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The Best Ways to Start a Peach Tree From a Seed

By Heide Braley ; Updated September 21, 2017
sweet peaches image by Zbigniew Kosmal from Fotolia.com

Planting a peach tree from seed is simpler than you might think. Granted, you cannot just poke the seed into the soil and watch a tree grow in a few weeks, but if you follow the directions, it will amaze you how simple it is to grow a peach tree. Once you understand the steps involved, you will be able to grow your own trees from the actual fruit you eat.


Rinse your seed and carefully crack open the outer woody hull. Inside, the almond-looking nut is the seed you want to grow. Wrap it in a damp paper towel and place it in a sealed plastic bag in the back of your refrigerator vegetable drawer. Let it sit for 3 months. Remove it and plant it 2 inches deep in a regular plant pot filled with potting soil. Place it in a sunny and warm window and water every few days. Once the seedling has grown about 6 inches high, you can plant it outside in a protected area.


Crack open the peach pit but do not remove the woody hull. Leave it as a protective barrier for your peach seed inside. Dig a hole about 2 inches deep in a sunny spot in your yard in the early fall. Bury the seed and tamp the soil down around the seed. Water it well and mark the spot so you can remember where you planted it. If no rodents find it, you should see a sprout emerge in the early spring.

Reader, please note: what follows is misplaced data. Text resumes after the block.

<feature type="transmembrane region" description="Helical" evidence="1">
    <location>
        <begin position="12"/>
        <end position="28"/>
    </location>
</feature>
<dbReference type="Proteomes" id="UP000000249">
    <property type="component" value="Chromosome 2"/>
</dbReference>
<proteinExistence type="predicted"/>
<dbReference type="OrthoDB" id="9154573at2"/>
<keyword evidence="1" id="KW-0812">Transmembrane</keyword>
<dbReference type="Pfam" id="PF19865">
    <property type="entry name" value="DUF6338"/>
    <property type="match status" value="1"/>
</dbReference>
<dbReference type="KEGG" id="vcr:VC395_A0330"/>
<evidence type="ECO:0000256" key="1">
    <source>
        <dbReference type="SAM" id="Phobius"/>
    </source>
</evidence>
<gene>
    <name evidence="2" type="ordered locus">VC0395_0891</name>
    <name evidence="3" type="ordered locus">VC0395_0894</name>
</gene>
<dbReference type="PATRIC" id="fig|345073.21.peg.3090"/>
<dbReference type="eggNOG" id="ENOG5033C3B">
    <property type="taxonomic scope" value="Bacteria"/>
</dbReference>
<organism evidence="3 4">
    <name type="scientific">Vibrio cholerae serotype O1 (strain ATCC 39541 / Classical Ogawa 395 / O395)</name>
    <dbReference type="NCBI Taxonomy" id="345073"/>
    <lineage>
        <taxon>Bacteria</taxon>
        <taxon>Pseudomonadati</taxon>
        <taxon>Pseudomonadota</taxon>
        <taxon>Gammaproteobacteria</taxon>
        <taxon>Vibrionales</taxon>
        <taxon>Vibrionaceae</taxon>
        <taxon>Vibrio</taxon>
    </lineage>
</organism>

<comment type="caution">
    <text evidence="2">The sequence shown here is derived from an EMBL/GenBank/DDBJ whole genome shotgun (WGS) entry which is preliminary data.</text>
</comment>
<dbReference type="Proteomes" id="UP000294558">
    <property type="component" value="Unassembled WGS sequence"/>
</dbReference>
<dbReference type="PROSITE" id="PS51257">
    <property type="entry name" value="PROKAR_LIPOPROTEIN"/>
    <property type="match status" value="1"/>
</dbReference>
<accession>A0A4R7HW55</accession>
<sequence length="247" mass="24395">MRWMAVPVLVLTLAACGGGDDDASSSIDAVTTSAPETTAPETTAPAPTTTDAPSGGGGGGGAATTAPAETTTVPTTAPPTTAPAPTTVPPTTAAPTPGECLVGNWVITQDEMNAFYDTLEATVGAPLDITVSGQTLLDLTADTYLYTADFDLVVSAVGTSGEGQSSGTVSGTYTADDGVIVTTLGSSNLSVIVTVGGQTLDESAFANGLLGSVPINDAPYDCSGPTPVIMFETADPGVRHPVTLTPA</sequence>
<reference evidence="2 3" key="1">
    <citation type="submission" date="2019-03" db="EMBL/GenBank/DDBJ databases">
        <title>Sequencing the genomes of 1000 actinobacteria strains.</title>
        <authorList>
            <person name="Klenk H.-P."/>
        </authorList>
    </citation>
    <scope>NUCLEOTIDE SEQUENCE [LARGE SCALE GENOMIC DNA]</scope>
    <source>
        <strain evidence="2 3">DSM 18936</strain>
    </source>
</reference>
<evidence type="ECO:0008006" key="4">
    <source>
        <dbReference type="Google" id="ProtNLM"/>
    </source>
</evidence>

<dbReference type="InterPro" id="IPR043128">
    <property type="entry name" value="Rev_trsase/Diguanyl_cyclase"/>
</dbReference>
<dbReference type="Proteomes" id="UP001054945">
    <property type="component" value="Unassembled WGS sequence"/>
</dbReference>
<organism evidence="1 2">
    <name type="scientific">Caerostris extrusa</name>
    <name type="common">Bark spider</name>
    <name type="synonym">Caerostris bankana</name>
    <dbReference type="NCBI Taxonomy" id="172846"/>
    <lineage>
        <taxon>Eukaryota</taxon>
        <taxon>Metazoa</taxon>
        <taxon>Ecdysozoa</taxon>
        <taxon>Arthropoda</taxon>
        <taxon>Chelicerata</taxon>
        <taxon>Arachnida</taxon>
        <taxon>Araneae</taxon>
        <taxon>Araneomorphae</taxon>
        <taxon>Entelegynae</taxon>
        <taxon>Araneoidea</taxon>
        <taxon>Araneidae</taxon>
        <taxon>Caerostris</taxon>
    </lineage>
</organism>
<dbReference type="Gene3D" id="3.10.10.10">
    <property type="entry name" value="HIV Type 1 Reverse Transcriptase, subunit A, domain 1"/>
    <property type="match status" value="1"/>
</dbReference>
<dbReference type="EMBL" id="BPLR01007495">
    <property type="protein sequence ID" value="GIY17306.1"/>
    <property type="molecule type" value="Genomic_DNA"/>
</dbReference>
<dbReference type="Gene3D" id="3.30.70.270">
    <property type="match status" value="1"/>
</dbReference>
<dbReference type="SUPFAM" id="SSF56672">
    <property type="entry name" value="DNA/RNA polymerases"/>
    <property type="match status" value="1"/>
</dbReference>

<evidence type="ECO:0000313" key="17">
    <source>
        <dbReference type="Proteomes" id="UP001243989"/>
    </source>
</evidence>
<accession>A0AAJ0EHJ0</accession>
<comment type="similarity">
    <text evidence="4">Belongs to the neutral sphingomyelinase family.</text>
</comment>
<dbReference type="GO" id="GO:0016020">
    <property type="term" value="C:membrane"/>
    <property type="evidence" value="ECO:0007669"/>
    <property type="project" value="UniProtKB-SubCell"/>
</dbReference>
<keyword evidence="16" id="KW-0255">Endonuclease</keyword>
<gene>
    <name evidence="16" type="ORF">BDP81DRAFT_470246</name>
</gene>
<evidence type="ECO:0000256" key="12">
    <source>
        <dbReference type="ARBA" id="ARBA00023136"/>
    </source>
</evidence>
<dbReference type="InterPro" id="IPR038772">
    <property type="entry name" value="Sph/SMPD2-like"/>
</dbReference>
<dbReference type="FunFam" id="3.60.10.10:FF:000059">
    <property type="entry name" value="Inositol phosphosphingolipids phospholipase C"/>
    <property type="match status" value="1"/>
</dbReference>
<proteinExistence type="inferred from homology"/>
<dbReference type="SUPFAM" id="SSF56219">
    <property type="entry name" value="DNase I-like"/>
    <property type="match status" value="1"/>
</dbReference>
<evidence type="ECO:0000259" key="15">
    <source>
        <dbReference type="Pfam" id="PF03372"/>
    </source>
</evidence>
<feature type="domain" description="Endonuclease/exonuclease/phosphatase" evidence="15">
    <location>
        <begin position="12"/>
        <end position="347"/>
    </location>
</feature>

Open your peach seed pit and remove the inner seed. Plant it two inches deep in regular potting soil in an 8- to 10-inch plant pot. Water it well, then wrap it in a plastic bag. Place the whole thing outside in a garage or shed where it will be subjected to the cold winter temperatures without the dangers or being found by wildlife. When the spring comes and temperatures rise, your seed should sprout and you can plant it outside.


About the Author


Maryland resident Heide Braley is a professional writer who contributes to a variety of websites. She has focused more than 10 years of research on botanical and garden articles and was awarded a membership to the Society of Professional Journalists. Braley has studied at Pennsylvania State University and Villanova University.